Protecting your customers from brute force attacks in Cloud services or in an outsourcing company

 About brute force protection and Cloud Security and VPS (Virtual Private Servers) and outsourcing or hosted environments

Thoughts on cloud security by Juha Jurvanen @ JufCorp

If you are a Cloud Service provider or an outsourcing company and giving your customers access to various Windows services such as file access, Exchange, Exchange OWA,  Sharepoint, Citrix, RemoteApp and Terminal Server services or even VPS (Virtual Private Servers) , there are things you may want to consider.

Cloud security is often debated and it should be. There are pros and cons to each technical solution. Your customers rely on you to have your services reachable, virtually 24/7 and initially, they’ll be happy when that works.

Nowadays though , Cloud Computing has grown to be more accepted and with it a few questions are coming to life.

Your customers will eventually start asking you how you actually deal with various brute force attacks and dictionary attacks to protect their data. You will also , sooner or later, be faced with questions of reporting of these attacks and to be able to gather various reports of when and from where a specific user was logged in,

Remember that you customers have moved from an inhouse hosted environment where they had the ability to gather this intel themselves and they will be expecting to be able to get it from you. They also had the ability to use Syspeace to protect them but once they’ve shifted to your services, they have absolutely no idea of what security mechanisms you have in place for them and these questions will start to come around.

Historically, it’s been very difficult to handle these situations (feel free to read earlier post on this blog to see what I’m getting at for instance  http://syspeace.wordpress.com/2012/10/21/securing-your-webmailowa-on-microsoft-exchange-and-a-few-other-tips/ and http://syspeace.wordpress.com/2012/10/16/various-brute-force-prevention-methods-for-windows-servers-pros-and-cons/ ) so many sysadmins have just more or less given up but when we’re moving to Cloud Services and Cloud Computing, people will expect that also these matters should be sorted. The issue is ”why should we move our data to something we can’t even control or know how the security is set up or verify it easily ? ”

Sooner or later, the end users and customers will start testing how your response really is and verify if there are any mechanisms in place (sometimes out of curiosity and sometimes due to internal processes and audits).

Is their attacked account locked out ? For how long ? Is the attacking IP locked out ? Can you as a Cloud Service provider contact the user and let them know that someone tried to user their account from an IP address in China , although you know the customer has no business in China? Do you alert you customers about it ?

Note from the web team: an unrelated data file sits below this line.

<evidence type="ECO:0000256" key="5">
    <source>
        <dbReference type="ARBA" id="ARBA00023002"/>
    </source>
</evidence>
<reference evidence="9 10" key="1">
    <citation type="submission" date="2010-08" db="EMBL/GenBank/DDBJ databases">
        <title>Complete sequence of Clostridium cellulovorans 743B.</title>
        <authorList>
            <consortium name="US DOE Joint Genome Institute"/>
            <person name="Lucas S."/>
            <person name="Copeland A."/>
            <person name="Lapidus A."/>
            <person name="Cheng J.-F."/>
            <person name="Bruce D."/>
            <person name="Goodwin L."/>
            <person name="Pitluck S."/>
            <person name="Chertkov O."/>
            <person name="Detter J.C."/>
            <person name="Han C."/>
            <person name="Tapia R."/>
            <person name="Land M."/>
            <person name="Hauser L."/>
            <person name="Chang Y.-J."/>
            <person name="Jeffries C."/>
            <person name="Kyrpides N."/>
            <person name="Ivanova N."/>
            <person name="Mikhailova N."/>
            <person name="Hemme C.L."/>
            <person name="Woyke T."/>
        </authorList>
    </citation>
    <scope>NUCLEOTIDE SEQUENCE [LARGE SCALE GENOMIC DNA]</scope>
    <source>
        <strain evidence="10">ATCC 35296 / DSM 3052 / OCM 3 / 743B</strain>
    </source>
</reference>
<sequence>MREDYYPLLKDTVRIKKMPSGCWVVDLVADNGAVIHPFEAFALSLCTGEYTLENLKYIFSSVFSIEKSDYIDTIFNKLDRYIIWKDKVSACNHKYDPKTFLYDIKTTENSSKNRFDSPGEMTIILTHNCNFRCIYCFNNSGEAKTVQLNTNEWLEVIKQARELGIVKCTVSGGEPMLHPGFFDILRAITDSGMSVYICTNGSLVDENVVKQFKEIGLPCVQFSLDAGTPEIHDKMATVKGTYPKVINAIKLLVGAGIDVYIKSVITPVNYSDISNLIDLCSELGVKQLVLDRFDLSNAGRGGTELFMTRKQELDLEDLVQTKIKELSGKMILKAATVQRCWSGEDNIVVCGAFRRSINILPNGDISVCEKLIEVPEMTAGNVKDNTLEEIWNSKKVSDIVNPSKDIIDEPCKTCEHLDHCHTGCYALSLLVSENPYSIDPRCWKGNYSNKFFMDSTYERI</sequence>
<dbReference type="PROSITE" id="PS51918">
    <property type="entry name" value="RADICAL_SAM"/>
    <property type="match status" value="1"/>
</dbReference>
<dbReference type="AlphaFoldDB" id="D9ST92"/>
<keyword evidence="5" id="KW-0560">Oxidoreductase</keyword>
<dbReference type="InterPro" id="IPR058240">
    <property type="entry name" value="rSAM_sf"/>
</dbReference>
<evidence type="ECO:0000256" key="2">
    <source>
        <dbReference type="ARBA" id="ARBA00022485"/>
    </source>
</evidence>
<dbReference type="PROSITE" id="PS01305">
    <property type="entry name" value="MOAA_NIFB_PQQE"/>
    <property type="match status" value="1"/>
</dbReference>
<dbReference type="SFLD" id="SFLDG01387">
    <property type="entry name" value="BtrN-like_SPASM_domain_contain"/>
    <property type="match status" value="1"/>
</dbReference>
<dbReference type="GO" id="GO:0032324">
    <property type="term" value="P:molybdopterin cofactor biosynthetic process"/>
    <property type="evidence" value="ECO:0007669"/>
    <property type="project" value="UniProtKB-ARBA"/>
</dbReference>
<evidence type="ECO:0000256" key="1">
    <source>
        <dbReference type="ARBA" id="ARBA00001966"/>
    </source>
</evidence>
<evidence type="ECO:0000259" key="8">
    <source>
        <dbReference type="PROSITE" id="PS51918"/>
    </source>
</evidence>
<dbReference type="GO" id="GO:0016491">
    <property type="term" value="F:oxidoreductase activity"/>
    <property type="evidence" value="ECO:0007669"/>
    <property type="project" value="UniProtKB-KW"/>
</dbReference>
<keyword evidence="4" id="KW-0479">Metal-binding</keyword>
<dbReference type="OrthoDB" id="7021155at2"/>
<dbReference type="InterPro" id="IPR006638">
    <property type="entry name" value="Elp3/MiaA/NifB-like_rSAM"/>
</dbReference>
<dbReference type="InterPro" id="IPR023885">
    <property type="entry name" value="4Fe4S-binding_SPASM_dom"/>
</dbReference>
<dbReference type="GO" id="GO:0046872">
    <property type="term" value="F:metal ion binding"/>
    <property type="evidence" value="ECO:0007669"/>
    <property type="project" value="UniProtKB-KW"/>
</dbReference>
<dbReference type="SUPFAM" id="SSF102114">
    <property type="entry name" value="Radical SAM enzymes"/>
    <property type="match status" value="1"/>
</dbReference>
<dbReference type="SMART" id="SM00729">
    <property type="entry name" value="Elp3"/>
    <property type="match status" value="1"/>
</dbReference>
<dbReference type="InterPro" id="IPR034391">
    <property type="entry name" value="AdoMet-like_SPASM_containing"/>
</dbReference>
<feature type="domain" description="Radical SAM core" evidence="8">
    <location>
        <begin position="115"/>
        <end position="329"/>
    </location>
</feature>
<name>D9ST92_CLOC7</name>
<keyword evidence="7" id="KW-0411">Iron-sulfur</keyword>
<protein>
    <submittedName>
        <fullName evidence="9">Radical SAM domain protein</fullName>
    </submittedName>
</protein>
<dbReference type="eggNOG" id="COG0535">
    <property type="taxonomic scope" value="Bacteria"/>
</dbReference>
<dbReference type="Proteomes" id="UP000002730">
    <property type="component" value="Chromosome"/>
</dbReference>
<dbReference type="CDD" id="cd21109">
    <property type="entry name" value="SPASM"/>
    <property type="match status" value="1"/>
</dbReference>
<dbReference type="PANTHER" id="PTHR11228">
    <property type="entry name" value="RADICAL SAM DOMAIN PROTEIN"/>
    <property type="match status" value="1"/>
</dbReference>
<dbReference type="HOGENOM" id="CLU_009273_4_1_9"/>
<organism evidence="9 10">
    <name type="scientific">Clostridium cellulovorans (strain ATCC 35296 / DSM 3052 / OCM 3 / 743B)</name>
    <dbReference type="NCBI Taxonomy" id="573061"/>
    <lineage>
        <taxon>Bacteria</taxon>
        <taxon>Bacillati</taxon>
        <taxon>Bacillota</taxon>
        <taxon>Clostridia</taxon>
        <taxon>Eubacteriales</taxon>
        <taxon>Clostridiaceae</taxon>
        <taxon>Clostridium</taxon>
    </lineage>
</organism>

No, probably not and it’s easy to understand why.

Because all of this has required  a lot manual work so most service providers and outsourcing companies just don’t want to deal with the problem and tend to not talk about the actual problem, being basically, they have no idea on important stuff such as from where a login attempt was made, what username was used and how was it handled? Was it successful or a failed attempt and how many times did the attacker actually try ?

If you are a Cloud Computing Service provider I highly suggest you have a look at Syspeace to enable you to add this service for your customers and protect access to your Cloud services preemptively and actually have these things handled automatically, without increasing your workload but still tightening your security and to a very low cost.

If you’re a VPS provider, consider for instance having the Syspeace software pre installed in your images and let your customers know it’s there so they themselves can decide whether to use it or not. It’s not an extra cost for you but it does show your customers that you’re actually thinking about their security and that you’re thinking ahead.

So far, Syspeace has actually saved 4.3 M US$ in only a few months in costs for the manual workload associated with brute force attacks and dictionary attacks.

I believe that the service providers that start thinking about these things and take them seriously will have an advantage to those who don’t and quite a few will take having a system such as Syspeace in place for granted, as you would with antivirus.

Have a look at the Syspeace website and see for yourself how quickly and easily you can implement a brute force prevention system without the usual costs of appliances or costly consultants.

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